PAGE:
I don't normally get too excited about an isolated event. MS teaches us, and you've all heard it, that there are good days and bad days. That is totally true when you're relapsing and remitting, but it's somewhat true also when progressive, but not as markedly. So one thing that I constantly test myself with is mowing "the hill". It's a small hill behind my yard that is quite steep. It used to be covered with honeysuckle and lilac and you couldn't even walk in it, but me and my wife cleared it out over the years and I keep it mowed. My daughter has been keeping the yard mowed, but I don't like her on the hill, but she has done it.
This hill was something I could not even do pre procedure, but have done it many times since then. The last 6 or 7 times, it has been the same story. I start with a modicum of energy and about 1/4 of the way through, I'm trashed. Matter of fact, the last two times I did it, my left leg got so bad I was literally dragging it across the ground and when done, I just would sit down right there in the middle of the flippin' yard and have to wait 5-10 minutes to even get back to the house.
A good deal of the problem with the energy drain is heat intolerance. We MS'rs melt in the heat; it actually used to be part of how you get diagnosed I believe. Get 'em hot and watch 'em wither. Well for a few years I've noticed that I don't sweat like I used to. This is a topic that has been talked about a good deal in the MS community and lots of people post CCSVI procedure comment on how they're sweating better. Well I used to sweat like a whore in church and I am one of those guys that can soak a shirt through just being in the sun. It has really gotten difficult to be in the heat and not sweat. Your head gets all over heated and you feel like you're having a heat stroke. Then your vision goes and you just get weak as hell and start stumbling around and it's just a shitty situation.
So today after work I decide to try the hill despite it being 80+ out and very humid. Well I started and it was going pretty well but I was starting to get too hot. Like throwing a switch I went from going "oh great, I'm going to over heat" to "shit, I'm pouring sweat!". It was like something just tripped. I can't explain it. My memorial day camping trip was very taxing as I simply couldn't even be in the shade during the heat of the afternoon as I was not sweating. I've always been heat affected but once the sweat started pouring, I'd only 'go down' so far in terms of function. Lately it has been going down and keep going down until I can't do anything.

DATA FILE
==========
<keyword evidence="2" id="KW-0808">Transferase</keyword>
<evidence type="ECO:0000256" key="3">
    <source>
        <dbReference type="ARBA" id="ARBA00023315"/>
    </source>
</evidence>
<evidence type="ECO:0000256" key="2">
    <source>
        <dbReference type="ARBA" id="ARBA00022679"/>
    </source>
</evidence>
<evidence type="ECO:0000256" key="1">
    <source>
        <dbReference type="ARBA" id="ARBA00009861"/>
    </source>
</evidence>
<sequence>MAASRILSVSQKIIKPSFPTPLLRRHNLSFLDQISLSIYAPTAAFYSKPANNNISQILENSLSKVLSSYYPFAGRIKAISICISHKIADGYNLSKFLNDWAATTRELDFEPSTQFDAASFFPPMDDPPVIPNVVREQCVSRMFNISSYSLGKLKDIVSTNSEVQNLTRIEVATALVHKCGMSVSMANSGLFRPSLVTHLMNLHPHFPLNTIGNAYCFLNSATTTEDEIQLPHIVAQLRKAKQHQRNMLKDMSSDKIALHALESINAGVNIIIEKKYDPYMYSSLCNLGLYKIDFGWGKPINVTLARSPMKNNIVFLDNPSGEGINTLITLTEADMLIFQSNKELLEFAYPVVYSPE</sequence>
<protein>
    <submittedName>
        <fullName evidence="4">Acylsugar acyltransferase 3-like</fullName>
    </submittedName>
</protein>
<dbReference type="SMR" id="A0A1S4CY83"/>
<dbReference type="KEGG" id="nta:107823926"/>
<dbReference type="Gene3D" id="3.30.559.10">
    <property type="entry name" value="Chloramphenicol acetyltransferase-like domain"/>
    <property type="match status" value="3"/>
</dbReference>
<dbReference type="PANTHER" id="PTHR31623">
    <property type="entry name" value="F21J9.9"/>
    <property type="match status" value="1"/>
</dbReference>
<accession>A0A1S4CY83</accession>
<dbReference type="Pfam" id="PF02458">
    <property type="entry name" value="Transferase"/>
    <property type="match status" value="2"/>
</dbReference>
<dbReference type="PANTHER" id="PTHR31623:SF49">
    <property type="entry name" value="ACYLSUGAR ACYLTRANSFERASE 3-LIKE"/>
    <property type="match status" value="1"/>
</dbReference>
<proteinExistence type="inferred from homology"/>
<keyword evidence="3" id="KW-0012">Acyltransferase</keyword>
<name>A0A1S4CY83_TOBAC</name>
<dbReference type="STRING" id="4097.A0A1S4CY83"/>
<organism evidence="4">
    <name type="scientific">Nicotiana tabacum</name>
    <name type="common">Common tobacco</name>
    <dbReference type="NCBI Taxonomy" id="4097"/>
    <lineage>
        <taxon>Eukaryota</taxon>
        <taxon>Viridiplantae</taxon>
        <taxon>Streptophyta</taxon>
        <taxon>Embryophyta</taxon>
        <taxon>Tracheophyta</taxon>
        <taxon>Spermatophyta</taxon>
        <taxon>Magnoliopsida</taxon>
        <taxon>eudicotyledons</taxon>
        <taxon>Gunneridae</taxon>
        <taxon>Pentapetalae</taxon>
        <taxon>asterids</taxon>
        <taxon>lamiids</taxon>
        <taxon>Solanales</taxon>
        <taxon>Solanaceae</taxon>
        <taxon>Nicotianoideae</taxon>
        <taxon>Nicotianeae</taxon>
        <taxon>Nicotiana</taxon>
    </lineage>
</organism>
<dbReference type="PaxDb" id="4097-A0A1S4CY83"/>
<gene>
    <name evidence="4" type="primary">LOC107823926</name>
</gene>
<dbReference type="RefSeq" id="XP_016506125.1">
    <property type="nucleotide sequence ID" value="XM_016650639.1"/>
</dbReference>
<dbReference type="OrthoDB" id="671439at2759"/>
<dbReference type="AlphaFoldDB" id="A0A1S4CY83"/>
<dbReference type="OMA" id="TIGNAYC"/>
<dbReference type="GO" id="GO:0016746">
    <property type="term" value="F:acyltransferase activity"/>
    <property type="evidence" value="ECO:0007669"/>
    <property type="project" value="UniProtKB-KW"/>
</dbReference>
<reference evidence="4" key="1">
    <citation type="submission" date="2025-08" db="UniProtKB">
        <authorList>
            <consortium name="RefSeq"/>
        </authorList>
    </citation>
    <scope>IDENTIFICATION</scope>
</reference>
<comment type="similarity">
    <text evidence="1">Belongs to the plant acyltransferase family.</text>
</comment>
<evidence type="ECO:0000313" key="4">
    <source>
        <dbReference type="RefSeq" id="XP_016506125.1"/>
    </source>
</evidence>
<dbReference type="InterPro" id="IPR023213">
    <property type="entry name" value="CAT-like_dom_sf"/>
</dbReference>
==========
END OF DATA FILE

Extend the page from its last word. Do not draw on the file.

I don't know what happened. I was thinking it was maybe high humidity that wasn't there over memorial day, but I was sweating my ass off. When I took a seat when done and bent over to tie my shoes, it was almost a stream pouring off my nose. It felt so damn good you don't even understand. This is giving me some hope that maybe I can enjoy the outside this summer. I never enjoyed it like the healthy days of course, but only going down to a known 'floor' and not getting worse let's you know your limits instead of just not even trying since you don't know that you can do ANYTHING. It was really great. When I was all done, I actually was walking kind of normal. Two weeks ago when I did this, my daughter came out of the house and was very concerned. I went right up the stairs on my deck and sat down and had a glass of ice water. It felt so normal! Doing yard work and sweatin' my ass off was one of my favorite things to do. I love to sweat; I've always thought it was kind of cleansing. But just getting hot and getting a beet red face and ahving your temp. just go up and up sucks.
I didn't have to cool off artificially with ice on my neck or anything; my radiator was doing it. Awesome. Now I'll probably pay the Gods of superstition who control 'jinxing' for spouting off about this, but this was really cool. It was one incident, but one I know the normal outcome of very well, so I don't look at it as just having a good day. To be truthful, it wasn't really all that good of a day physically. The most astounding thing about it is that I could've kept going. All the other times this year, by the end the mower is my walker and there's no possible way I could keep going. I've fallen many times while doing the hill also. This was flippin' great. It is an amazing dynamic that happens when something like this occurs. You know you shouldn't because of the possible let down, but you immediately start thinking about getting more engaged in all kinds of stuff. Doing this, doing that, a little of everything. I guess it really comes down to that. I did this so I could do more 'stuff'; it's pretty much that simple.